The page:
G | | Animation, Adventure, Family
Bagheera the Panther and Baloo the Bear have a difficult time trying to convince a boy to leave the jungle for human civilization.
The xerographic system, which had been used since One Hundred and One Dalmatians (1961), was further refined to combine both Xeroxed cels with hand-inked details. For example, while the basic animation on the village girl at the end of the movie was with Xeroxed cels, her mouth was inked by hand. The backgrounds also moved back towards the more traditional look of earlier films.
Many strange legends are told of these jungles of India, but none so strange as the story of a small boy named Mowgli. It all began when the silence of the jungle was broken by an unfamiliar sound.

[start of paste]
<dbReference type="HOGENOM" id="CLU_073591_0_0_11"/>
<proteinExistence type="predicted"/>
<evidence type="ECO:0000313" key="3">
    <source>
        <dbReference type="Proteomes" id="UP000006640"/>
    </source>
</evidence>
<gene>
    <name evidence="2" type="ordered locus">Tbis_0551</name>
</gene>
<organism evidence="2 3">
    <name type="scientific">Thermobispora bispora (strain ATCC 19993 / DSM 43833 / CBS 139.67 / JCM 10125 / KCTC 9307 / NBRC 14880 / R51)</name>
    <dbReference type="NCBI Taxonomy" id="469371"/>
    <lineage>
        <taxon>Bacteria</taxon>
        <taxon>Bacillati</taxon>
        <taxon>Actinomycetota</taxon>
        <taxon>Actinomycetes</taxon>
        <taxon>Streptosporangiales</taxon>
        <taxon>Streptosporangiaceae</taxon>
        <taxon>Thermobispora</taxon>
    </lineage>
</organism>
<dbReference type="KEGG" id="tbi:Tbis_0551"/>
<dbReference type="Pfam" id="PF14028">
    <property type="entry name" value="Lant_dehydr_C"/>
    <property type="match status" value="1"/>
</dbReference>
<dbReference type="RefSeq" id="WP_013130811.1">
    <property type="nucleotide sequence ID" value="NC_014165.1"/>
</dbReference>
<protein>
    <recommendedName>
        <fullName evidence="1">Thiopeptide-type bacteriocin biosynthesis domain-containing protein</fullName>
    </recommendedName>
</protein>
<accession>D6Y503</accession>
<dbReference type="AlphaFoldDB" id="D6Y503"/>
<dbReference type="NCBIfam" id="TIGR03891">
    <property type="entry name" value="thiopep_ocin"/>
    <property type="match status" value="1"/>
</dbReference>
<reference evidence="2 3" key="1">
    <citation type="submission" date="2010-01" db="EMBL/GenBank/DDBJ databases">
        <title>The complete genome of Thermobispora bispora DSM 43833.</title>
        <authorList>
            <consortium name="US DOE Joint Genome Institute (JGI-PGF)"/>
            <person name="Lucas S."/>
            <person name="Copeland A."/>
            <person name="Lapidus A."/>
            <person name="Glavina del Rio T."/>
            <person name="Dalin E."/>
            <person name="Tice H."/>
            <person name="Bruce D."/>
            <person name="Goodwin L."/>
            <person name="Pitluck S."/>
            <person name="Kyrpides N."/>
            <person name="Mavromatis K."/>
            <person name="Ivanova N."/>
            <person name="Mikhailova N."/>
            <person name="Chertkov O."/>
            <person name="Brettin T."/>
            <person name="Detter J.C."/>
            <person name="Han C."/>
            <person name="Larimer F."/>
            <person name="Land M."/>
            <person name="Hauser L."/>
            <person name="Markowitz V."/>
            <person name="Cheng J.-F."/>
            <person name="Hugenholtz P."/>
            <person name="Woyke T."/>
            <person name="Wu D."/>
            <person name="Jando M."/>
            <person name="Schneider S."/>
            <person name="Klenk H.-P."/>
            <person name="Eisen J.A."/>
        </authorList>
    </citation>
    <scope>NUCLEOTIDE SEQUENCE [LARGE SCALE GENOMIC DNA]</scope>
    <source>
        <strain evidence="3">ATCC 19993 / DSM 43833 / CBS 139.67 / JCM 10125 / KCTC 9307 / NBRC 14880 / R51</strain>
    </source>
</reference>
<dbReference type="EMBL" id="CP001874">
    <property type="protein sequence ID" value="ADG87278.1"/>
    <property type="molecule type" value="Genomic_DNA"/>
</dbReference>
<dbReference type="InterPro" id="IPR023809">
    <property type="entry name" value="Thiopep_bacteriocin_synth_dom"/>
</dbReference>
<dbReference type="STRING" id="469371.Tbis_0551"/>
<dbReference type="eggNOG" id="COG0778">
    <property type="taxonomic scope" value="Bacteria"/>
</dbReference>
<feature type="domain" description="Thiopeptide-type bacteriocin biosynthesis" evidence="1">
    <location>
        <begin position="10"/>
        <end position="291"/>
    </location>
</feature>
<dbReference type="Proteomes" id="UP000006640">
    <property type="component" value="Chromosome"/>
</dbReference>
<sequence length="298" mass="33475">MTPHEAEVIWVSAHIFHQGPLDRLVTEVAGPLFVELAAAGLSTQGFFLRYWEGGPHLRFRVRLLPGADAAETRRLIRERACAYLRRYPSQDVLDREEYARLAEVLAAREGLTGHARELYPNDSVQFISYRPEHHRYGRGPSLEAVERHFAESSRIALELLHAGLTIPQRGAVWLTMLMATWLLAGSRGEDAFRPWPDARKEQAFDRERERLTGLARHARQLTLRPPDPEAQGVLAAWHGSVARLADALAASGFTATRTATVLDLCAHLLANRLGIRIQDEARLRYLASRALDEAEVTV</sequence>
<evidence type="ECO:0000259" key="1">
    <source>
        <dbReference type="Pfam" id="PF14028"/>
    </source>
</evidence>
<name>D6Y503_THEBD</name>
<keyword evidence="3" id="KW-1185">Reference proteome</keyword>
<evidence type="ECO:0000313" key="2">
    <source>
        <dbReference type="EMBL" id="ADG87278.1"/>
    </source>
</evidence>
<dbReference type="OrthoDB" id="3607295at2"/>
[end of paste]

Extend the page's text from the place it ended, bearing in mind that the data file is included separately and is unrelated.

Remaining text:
Bagheera: It was a sound like one never heard before in this ...
When Baloo and Bagheera enter the ruined city to rescue Mowgli, Baloo opens a door which hits Bagheera in the face, giving him a black eye (we see it a couple of shots later when he looks out from behind the door). Moments after that when Bagheera physically tries to retrieve Mowgli, the black eye is gone, only to reappear after all three of them have escaped the city.
There are no end credits for this feature film. However, the credits are at the beginning.
$5,291,670 29 July 1984